- Lynd, L.R.; Weimer, P.J.; van Zyl, W.H.; Pretorius, I.S. Microbial Cellulose Utilization: Fundamentals and Biotechnology. Microbiol. Mol. Biol. Rev. 2002, 66, 506–577. [Google Scholar] [CrossRef]
- Brulc, J.M.; Antonopoulosb, D.A.; Millera, M.E.B.; Wilsona, M.K.; Yannarella, A.C.; Dinsdaled, E.A.; Edwardsd, R.E.; Frankh, E.D.; Emersoni, J.B.; Wacklini, P.; et al. Gene-centric metagenomics of the fiber-adherent bovine rumen microbiome reveals forage specific glycoside hydrolases. Proc. Natl. Acad. Sci. USA 2009, 106, 1948–1953. [Google Scholar] [CrossRef]
- Macfarlane, S.; Macfarlane, G.T. Composition and Metabolic Activities of Bacterial Biofilms Colonizing Food Residues in the Human Gut. Appl. Environ. Microbiol. 2006, 72, 6204–6211. [Google Scholar] [CrossRef]
- Cameron, E.A.; Maynard, M.A.; Smith, C.J.; Smith, T.J.; Koropatkin, N.M.; Martens, E.C. Multidomain Carbohydrate-binding Proteins Involved in Bacteroides thetaiotaomicron Starch Metabolism. J. Biol. Chem. 2012, 287, 34614–34625. [Google Scholar]
- Proctor, L.M. The Human Microbiome Project in 2011 and Beyond. Cell Host Microbe 2011, 10, 287–291. [Google Scholar] [CrossRef]
- Cole, J.R. The Ribosomal Database Project (RDP-II): Sequences and tools for high-throughput rRNA analysis. Nucleic Acids Res. 2004, 33, D294–D296. [Google Scholar] [CrossRef]
- Edgar, R.C. MUSCLE: multiple sequence alignment with high accuracy and high throughput. Nucleic Acids Res. 2004, 32, 1792–1797. [Google Scholar] [CrossRef]
- Tamura, K.; Nei, M. Estimation of the number of nucleotide substitutions in the control region of mitochondrial DNA in humans and chimpanzees. Mol. Biol. Evol. 1993, 10, 512–526. [Google Scholar]
- Tamura, K.; Peterson, D.; Peterson, N.; Stecher, G.; Nei, M.; Kumar, S. MEGA5: Molecular Evolutionary Genetics Analysis Using Maximum Likelihood, Evolutionary Distance, and Maximum Parsimony Methods. Mol. Biol. Evol. 2011, 28, 2731–2739. [Google Scholar] [CrossRef]
- FigTree. version 1.3.1. Available online: http://tree.bio.ed.ac.uk/software/figtree/ (accessed on 17 May 2013).
- Markowitz, V.M.; Chen, I.M.A.; Palaniappan, K.; Chu, K.; Szeto, E.; Gretchkin, Y. IMG: the integrated microbial genomes database and comparative analysis system. Nucleic Acids Res. 2011, 40, D115–D122. [Google Scholar]
- Cantarel, B.L.; Coutinho, P.M.; Rancurel, C.; Bernard, T.; Lombard, V.; Henrissat, B. The Carbohydrate-Active EnZymes database (CAZy): an expert resource for Glycogenomics. Nucleic Acids Res. 2009, 37, D233–D238. [Google Scholar] [CrossRef]
- R Core Team, R: A Language and Environment for Statistical Computing; R Foundation for Statistical Computing: Vienna, Austria, 2012; Version 2.15.1.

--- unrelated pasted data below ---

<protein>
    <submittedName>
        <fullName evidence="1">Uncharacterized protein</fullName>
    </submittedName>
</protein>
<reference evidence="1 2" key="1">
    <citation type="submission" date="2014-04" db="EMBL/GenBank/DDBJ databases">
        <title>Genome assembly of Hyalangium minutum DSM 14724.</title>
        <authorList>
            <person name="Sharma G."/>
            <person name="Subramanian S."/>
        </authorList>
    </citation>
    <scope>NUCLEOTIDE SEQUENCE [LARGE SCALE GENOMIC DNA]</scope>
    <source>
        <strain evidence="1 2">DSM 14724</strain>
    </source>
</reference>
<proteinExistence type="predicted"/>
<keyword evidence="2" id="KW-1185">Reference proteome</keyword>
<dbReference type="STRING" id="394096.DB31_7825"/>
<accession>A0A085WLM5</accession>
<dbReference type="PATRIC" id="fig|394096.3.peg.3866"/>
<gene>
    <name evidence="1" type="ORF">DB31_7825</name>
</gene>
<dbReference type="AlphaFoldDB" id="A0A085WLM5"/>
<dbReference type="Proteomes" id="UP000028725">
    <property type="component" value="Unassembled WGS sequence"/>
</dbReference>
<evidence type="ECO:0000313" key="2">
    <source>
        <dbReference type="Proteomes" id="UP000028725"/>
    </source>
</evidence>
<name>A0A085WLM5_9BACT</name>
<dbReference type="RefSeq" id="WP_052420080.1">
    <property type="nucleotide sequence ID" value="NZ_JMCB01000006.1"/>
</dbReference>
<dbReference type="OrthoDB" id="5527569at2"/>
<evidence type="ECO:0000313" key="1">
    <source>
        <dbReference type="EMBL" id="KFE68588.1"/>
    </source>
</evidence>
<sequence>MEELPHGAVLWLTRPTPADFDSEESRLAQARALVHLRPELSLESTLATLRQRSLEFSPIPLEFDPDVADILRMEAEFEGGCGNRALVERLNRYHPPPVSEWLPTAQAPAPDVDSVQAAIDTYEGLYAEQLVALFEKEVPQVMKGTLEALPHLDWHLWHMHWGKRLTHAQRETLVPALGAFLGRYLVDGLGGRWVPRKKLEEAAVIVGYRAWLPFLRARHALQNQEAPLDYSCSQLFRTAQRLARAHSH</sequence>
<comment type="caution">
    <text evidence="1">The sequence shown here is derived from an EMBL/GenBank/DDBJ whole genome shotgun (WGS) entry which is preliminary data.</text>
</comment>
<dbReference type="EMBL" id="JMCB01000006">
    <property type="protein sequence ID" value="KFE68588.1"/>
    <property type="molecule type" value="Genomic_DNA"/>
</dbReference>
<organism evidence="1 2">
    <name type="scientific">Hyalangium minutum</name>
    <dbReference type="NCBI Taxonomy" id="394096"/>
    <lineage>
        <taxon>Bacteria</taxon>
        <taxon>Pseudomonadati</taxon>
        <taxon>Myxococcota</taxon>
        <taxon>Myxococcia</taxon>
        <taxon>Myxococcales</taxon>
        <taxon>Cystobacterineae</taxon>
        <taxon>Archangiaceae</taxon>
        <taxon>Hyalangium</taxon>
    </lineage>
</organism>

- Venables, W.N.; Ripley, B.D. Modern Applied Statistics with S. Available online: http://www.stats.ox.ac.uk/pub/MASS4 (accessed on 17 May 2013).
- Shapiro, S.S.; Wilk, M.B. An analysis of variance test for normality (complete samples). Biometrika 1965, 52, 591–611. [Google Scholar]
- O’Hara, R.B.; Kotze, D.J. Do not log-transform count data. Methods Ecol. Evol. 2010, 1, 118–122. [Google Scholar] [CrossRef]
- The UniProt Consortium. Reorganizing the protein space at the Universal Protein Resource (UniProt). Nucleic Acids Res. 2011, 40, D71–D75. [CrossRef]
- Kanehisa, M.; Goto, S.; Sato, Y.; Furumichi, M.; Tanabe, M. KEGG for integration and interpretation of large-scale molecular data sets. Nucleic Acids Res. 2011, 40, D109–D114. [Google Scholar]
- Keseler, I.M.; Mackie, A.; Peralta-Gil, M.; Santos-Zavaleta, A.; Gama-Castro, S.; Bonavides-Martinez, C.; Fulcher, C.; Huerta, A.M.; Kothari, A.; Krummenacker, M. EcoCyc: fusing model organism databases with systems biology. Nucleic Acids Res. 2012, 41, D605–D612. [Google Scholar]
- Karp, P.D. Expansion of the BioCyc collection of pathway/genome databases to 160 genomes. Nucleic Acids Res. 2005, 33, 6083–6089. [Google Scholar] [CrossRef]
- Saier, M.H. Families of transmembrane sugar transport proteins. Mol. Microbiol. 2000, 35, 699–710. [Google Scholar] [CrossRef]
- Brückner, R.; Titgemeyer, F. Carbon catabolite repression in bacteria: choice of the carbon source and autoregulatory limitation of sugar utilization. FEMS Microbiol. Lett. 2002, 209, 141–148. [Google Scholar] [CrossRef]
- Jojima, T.; Omumasaba, C.A.; Inui, M.; Yukawa, H. Sugar transporters in efficient utilization of mixed sugar substrates: current knowledge and outlook. Appl. Microbiol. Biotechnol. 2009, 85, 471–480. [Google Scholar]
- Stülke, J.; Hillen, W. Regulation of carbon catabolism in Bacillus species. Annu. Rev. Microbiol. 2000, 54, 849–880. [Google Scholar] [CrossRef]
- Rees, D.C.; Johnson, E.; Lewinson, O. ABC transporters: the power to change. Nat. Rev. Mol. Cell Biol. 2009, 10, 218–227. [Google Scholar] [CrossRef]
© 2013 by the authors; licensee MDPI, Basel, Switzerland. This article is an open access article distributed under the terms and conditions of the Creative Commons Attribution license (http://creativecommons.org/licenses/by/3.0/).